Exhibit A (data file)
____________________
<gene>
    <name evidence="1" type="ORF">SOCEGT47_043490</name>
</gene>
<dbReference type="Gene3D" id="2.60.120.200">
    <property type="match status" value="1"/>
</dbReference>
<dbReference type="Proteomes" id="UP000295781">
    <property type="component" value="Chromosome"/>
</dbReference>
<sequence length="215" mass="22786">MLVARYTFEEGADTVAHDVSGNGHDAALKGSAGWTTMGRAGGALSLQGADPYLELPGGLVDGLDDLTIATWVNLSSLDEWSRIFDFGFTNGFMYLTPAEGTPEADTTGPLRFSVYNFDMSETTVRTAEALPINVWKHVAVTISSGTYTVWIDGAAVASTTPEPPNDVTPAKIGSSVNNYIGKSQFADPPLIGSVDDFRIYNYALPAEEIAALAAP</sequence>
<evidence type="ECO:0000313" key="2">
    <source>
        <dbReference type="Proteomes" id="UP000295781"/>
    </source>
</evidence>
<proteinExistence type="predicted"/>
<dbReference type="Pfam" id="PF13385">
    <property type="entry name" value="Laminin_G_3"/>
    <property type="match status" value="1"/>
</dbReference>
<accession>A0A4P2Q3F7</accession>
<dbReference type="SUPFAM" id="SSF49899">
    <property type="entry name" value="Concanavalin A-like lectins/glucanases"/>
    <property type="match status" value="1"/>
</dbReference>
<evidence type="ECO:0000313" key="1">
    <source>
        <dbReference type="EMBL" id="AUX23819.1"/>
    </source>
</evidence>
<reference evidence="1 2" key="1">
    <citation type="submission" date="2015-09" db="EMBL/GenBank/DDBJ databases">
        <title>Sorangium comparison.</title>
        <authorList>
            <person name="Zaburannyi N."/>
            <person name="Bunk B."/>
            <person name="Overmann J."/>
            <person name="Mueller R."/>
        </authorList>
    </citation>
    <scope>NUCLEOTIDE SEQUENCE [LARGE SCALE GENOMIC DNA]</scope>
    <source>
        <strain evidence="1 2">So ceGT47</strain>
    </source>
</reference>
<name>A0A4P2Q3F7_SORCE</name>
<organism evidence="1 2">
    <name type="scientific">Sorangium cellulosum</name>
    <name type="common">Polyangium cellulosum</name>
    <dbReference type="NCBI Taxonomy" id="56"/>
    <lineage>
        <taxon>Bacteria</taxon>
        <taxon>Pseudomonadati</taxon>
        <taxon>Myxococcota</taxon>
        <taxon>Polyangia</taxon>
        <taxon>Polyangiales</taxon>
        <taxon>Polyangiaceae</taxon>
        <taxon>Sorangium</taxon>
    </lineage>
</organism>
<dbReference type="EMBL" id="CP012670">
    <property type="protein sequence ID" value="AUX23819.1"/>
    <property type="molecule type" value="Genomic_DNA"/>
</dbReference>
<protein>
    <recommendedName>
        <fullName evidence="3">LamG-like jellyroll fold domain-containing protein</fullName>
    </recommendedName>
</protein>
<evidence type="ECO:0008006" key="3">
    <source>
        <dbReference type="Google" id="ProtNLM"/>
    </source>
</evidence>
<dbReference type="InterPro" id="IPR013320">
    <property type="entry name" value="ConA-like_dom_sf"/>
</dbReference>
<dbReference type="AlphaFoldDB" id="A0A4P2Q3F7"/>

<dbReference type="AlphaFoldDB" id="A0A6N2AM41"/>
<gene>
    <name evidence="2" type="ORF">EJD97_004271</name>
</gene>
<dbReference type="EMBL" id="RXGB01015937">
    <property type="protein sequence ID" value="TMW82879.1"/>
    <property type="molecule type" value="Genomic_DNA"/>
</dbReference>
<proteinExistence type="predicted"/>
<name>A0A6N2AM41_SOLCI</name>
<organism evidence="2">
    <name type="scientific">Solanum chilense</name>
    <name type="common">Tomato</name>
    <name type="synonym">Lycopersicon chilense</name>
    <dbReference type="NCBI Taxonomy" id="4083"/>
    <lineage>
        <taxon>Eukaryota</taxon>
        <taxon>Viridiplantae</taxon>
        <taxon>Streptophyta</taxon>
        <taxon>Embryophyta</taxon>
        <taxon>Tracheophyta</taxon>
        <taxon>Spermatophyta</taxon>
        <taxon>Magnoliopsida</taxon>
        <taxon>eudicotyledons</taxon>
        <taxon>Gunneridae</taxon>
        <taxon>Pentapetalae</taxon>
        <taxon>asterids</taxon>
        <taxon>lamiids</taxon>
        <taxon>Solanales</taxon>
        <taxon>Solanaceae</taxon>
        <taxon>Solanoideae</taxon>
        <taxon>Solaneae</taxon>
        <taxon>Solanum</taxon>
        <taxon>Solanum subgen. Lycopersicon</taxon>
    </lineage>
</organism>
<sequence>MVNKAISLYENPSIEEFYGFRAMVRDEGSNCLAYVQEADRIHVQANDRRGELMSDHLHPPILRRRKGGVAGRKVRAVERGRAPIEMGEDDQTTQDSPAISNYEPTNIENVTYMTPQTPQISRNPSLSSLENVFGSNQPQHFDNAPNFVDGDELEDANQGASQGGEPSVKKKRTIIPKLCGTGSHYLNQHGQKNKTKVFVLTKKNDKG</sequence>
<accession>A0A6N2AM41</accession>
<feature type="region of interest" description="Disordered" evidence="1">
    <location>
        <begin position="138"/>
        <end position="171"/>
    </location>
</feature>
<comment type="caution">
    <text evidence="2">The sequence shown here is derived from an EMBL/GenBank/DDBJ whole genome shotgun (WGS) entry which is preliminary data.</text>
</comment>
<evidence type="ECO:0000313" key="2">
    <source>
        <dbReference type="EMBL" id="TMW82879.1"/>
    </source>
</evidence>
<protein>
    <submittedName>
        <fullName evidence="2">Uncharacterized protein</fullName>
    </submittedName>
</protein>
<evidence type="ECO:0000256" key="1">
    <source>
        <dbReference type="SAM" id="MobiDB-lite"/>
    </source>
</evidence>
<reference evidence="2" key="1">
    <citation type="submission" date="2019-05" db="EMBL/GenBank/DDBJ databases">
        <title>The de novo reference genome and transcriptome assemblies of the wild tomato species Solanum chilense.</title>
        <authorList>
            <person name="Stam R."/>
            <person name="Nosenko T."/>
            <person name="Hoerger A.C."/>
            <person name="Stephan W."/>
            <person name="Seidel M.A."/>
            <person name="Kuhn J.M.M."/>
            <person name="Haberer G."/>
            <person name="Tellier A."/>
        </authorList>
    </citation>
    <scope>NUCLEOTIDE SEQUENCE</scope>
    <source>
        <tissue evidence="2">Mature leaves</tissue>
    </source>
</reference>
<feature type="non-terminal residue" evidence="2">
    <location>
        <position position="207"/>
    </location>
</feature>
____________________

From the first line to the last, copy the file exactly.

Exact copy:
<gene>
    <name evidence="1" type="ORF">SOCEGT47_043490</name>
</gene>
<dbReference type="Gene3D" id="2.60.120.200">
    <property type="match status" value="1"/>
</dbReference>
<dbReference type="Proteomes" id="UP000295781">
    <property type="component" value="Chromosome"/>
</dbReference>
<sequence length="215" mass="22786">MLVARYTFEEGADTVAHDVSGNGHDAALKGSAGWTTMGRAGGALSLQGADPYLELPGGLVDGLDDLTIATWVNLSSLDEWSRIFDFGFTNGFMYLTPAEGTPEADTTGPLRFSVYNFDMSETTVRTAEALPINVWKHVAVTISSGTYTVWIDGAAVASTTPEPPNDVTPAKIGSSVNNYIGKSQFADPPLIGSVDDFRIYNYALPAEEIAALAAP</sequence>
<evidence type="ECO:0000313" key="2">
    <source>
        <dbReference type="Proteomes" id="UP000295781"/>
    </source>
</evidence>
<proteinExistence type="predicted"/>
<dbReference type="Pfam" id="PF13385">
    <property type="entry name" value="Laminin_G_3"/>
    <property type="match status" value="1"/>
</dbReference>
<accession>A0A4P2Q3F7</accession>
<dbReference type="SUPFAM" id="SSF49899">
    <property type="entry name" value="Concanavalin A-like lectins/glucanases"/>
    <property type="match status" value="1"/>
</dbReference>
<evidence type="ECO:0000313" key="1">
    <source>
        <dbReference type="EMBL" id="AUX23819.1"/>
    </source>
</evidence>
<reference evidence="1 2" key="1">
    <citation type="submission" date="2015-09" db="EMBL/GenBank/DDBJ databases">
        <title>Sorangium comparison.</title>
        <authorList>
            <person name="Zaburannyi N."/>
            <person name="Bunk B."/>
            <person name="Overmann J."/>
            <person name="Mueller R."/>
        </authorList>
    </citation>
    <scope>NUCLEOTIDE SEQUENCE [LARGE SCALE GENOMIC DNA]</scope>
    <source>
        <strain evidence="1 2">So ceGT47</strain>
    </source>
</reference>
<name>A0A4P2Q3F7_SORCE</name>
<organism evidence="1 2">
    <name type="scientific">Sorangium cellulosum</name>
    <name type="common">Polyangium cellulosum</name>
    <dbReference type="NCBI Taxonomy" id="56"/>
    <lineage>
        <taxon>Bacteria</taxon>
        <taxon>Pseudomonadati</taxon>
        <taxon>Myxococcota</taxon>
        <taxon>Polyangia</taxon>
        <taxon>Polyangiales</taxon>
        <taxon>Polyangiaceae</taxon>
        <taxon>Sorangium</taxon>
    </lineage>
</organism>
<dbReference type="EMBL" id="CP012670">
    <property type="protein sequence ID" value="AUX23819.1"/>
    <property type="molecule type" value="Genomic_DNA"/>
</dbReference>
<protein>
    <recommendedName>
        <fullName evidence="3">LamG-like jellyroll fold domain-containing protein</fullName>
    </recommendedName>
</protein>
<evidence type="ECO:0008006" key="3">
    <source>
        <dbReference type="Google" id="ProtNLM"/>
    </source>
</evidence>
<dbReference type="InterPro" id="IPR013320">
    <property type="entry name" value="ConA-like_dom_sf"/>
</dbReference>
<dbReference type="AlphaFoldDB" id="A0A4P2Q3F7"/>

<dbReference type="AlphaFoldDB" id="A0A6N2AM41"/>
<gene>
    <name evidence="2" type="ORF">EJD97_004271</name>
</gene>
<dbReference type="EMBL" id="RXGB01015937">
    <property type="protein sequence ID" value="TMW82879.1"/>
    <property type="molecule type" value="Genomic_DNA"/>
</dbReference>
<proteinExistence type="predicted"/>
<name>A0A6N2AM41_SOLCI</name>
<organism evidence="2">
    <name type="scientific">Solanum chilense</name>
    <name type="common">Tomato</name>
    <name type="synonym">Lycopersicon chilense</name>
    <dbReference type="NCBI Taxonomy" id="4083"/>
    <lineage>
        <taxon>Eukaryota</taxon>
        <taxon>Viridiplantae</taxon>
        <taxon>Streptophyta</taxon>
        <taxon>Embryophyta</taxon>
        <taxon>Tracheophyta</taxon>
        <taxon>Spermatophyta</taxon>
        <taxon>Magnoliopsida</taxon>
        <taxon>eudicotyledons</taxon>
        <taxon>Gunneridae</taxon>
        <taxon>Pentapetalae</taxon>
        <taxon>asterids</taxon>
        <taxon>lamiids</taxon>
        <taxon>Solanales</taxon>
        <taxon>Solanaceae</taxon>
        <taxon>Solanoideae</taxon>
        <taxon>Solaneae</taxon>
        <taxon>Solanum</taxon>
        <taxon>Solanum subgen. Lycopersicon</taxon>
    </lineage>
</organism>
<sequence>MVNKAISLYENPSIEEFYGFRAMVRDEGSNCLAYVQEADRIHVQANDRRGELMSDHLHPPILRRRKGGVAGRKVRAVERGRAPIEMGEDDQTTQDSPAISNYEPTNIENVTYMTPQTPQISRNPSLSSLENVFGSNQPQHFDNAPNFVDGDELEDANQGASQGGEPSVKKKRTIIPKLCGTGSHYLNQHGQKNKTKVFVLTKKNDKG</sequence>
<accession>A0A6N2AM41</accession>
<feature type="region of interest" description="Disordered" evidence="1">
    <location>
        <begin position="138"/>
        <end position="171"/>
    </location>
</feature>
<comment type="caution">
    <text evidence="2">The sequence shown here is derived from an EMBL/GenBank/DDBJ whole genome shotgun (WGS) entry which is preliminary data.</text>
</comment>
<evidence type="ECO:0000313" key="2">
    <source>
        <dbReference type="EMBL" id="TMW82879.1"/>
    </source>
</evidence>
<protein>
    <submittedName>
        <fullName evidence="2">Uncharacterized protein</fullName>
    </submittedName>
</protein>
<evidence type="ECO:0000256" key="1">
    <source>
        <dbReference type="SAM" id="MobiDB-lite"/>
    </source>
</evidence>
<reference evidence="2" key="1">
    <citation type="submission" date="2019-05" db="EMBL/GenBank/DDBJ databases">
        <title>The de novo reference genome and transcriptome assemblies of the wild tomato species Solanum chilense.</title>
        <authorList>
            <person name="Stam R."/>
            <person name="Nosenko T."/>
            <person name="Hoerger A.C."/>
            <person name="Stephan W."/>
            <person name="Seidel M.A."/>
            <person name="Kuhn J.M.M."/>
            <person name="Haberer G."/>
            <person name="Tellier A."/>
        </authorList>
    </citation>
    <scope>NUCLEOTIDE SEQUENCE</scope>
    <source>
        <tissue evidence="2">Mature leaves</tissue>
    </source>
</reference>
<feature type="non-terminal residue" evidence="2">
    <location>
        <position position="207"/>
    </location>
</feature>